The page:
Building corporate credit takes time to build and energy. Even by aggressively implementing credit-building strategies, it takes six months to two years of credit building and good payments to develop a solid credit foundation. Good business credit means properly growing and nurturing your business and personal credit. Expect that early on in your business, you will frequently be asked for a personal guarantee for credit lines. The personal credit of the majority owners and officers of a business are often taken into account when a lender makes a business credit decision. Weak personal credit will not stop you from building business credit, but it will slow the development. If you have meager personal credit, think about taking on a partner as an owner (member or shareholder) in your business that has good credit. This will allow you to start the corporate credit business process while restoring your personal credit.
When you start to build credit for your business, remember that all of the strategies that you used to build personal credit can also be used to build your business credit. Particularly effective is the three banks, three loans, three months strategy. Make sure that the loans are put into the names of your company and use your Federal Employee Identification Number (“FEIN”). The bigger the bank the better the chances of building the business credit files of your corporation.
Like your personal credit, business credit is also evaluated using the Five C’s of credit. But how do you develop a credit history for a company that just came into existence? This article will hopefully give you a step-by-step approach to establishing and growing credit for your business.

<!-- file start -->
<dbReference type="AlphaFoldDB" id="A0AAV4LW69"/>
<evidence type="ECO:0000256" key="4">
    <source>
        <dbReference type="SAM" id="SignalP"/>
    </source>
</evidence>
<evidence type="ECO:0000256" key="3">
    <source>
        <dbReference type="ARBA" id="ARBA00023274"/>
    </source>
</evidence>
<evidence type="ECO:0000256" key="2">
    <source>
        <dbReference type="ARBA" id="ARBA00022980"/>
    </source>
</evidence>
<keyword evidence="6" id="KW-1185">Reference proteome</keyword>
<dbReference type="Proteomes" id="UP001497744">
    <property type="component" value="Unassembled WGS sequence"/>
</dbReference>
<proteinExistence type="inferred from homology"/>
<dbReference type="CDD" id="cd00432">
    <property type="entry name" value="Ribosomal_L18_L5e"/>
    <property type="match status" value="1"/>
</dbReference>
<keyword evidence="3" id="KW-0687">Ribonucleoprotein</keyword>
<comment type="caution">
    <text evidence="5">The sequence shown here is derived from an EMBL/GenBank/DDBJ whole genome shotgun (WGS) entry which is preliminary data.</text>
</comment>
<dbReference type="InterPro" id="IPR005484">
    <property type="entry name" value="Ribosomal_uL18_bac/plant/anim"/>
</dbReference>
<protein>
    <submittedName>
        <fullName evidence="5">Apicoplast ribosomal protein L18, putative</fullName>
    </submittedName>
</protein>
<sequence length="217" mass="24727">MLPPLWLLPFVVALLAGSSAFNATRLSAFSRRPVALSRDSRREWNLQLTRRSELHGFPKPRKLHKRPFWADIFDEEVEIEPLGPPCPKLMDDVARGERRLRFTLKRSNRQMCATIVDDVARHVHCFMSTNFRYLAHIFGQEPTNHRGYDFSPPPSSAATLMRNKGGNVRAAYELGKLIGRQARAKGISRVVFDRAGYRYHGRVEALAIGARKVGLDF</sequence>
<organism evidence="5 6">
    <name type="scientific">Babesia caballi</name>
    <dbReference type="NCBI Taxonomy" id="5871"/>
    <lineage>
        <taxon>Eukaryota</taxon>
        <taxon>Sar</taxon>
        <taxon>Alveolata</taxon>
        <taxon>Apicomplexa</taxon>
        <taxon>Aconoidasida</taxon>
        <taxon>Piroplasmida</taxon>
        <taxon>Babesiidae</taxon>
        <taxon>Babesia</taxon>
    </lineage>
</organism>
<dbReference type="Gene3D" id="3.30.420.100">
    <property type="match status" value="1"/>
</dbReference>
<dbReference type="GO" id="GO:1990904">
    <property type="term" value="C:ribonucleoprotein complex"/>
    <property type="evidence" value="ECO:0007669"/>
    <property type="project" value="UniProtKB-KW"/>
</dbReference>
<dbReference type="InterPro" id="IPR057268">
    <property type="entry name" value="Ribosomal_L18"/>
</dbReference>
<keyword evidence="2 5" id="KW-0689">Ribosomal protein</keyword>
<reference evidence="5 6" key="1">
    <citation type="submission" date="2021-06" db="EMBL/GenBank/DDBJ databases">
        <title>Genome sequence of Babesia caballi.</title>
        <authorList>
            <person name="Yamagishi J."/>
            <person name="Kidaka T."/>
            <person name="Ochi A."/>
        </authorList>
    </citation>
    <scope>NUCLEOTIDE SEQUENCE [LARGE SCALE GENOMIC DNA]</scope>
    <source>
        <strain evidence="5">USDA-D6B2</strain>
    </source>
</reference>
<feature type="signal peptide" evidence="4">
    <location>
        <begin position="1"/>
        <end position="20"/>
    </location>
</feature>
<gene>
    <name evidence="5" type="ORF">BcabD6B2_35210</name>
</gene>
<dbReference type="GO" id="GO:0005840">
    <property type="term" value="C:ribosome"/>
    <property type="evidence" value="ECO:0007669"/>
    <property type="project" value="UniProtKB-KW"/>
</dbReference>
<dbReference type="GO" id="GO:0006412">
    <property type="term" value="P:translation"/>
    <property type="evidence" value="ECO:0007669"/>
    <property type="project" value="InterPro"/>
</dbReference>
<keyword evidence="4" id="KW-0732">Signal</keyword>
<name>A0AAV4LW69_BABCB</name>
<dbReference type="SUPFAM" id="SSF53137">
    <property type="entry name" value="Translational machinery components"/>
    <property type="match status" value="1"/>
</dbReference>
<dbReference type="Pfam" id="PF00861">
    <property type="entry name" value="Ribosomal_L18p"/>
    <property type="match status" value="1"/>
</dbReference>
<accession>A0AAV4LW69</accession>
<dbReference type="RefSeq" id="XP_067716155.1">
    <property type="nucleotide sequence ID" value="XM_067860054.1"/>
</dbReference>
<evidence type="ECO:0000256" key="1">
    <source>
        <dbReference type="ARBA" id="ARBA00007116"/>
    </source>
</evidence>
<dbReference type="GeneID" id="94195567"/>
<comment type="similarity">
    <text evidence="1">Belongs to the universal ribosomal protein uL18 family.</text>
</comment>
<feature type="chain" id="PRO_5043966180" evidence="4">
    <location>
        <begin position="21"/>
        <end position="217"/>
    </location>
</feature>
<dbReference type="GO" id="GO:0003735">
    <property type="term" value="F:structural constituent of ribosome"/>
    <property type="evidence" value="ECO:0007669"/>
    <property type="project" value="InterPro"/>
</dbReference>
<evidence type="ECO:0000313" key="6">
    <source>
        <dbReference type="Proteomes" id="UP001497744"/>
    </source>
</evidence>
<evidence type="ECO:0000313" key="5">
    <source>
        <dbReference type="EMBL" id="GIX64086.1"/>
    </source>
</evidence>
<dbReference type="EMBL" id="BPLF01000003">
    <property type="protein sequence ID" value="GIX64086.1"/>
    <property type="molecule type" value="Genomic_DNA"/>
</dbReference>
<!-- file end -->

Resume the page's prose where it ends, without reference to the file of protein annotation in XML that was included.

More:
Don’t take it personal just know that you will have to use outrageous ways to build corporate credit. It will take a little longer, with a bit more complications, to build your business credit if you have poor personal credit but it will be well worth your time if you can keep the two separate anyway. When building credit you will often be asked for a personal guarantee. If you have good personal credit, as you can imagine, it makes this process much easier. Although be aware that personally guaranteeing a business loan or credit line will affect your personal FICO score and credit ratios and will jepordize your personal assets in the event you default on the loan. The first step in building business credit is to create a business. There are many different types of credit that are available to businesses that are not offered to individuals or sole proprietors or general partnerships. Choose a business structure that is appropriate for your business. Once you have created a business and received an FEIN, time is on your side. You can do nothing and the business grows more credit worthy every day. This is because a large number of businesses fail in the first couple of years. Therefore, just being around in a year or two will “season” your corporation, resulting in a perception of strength and value.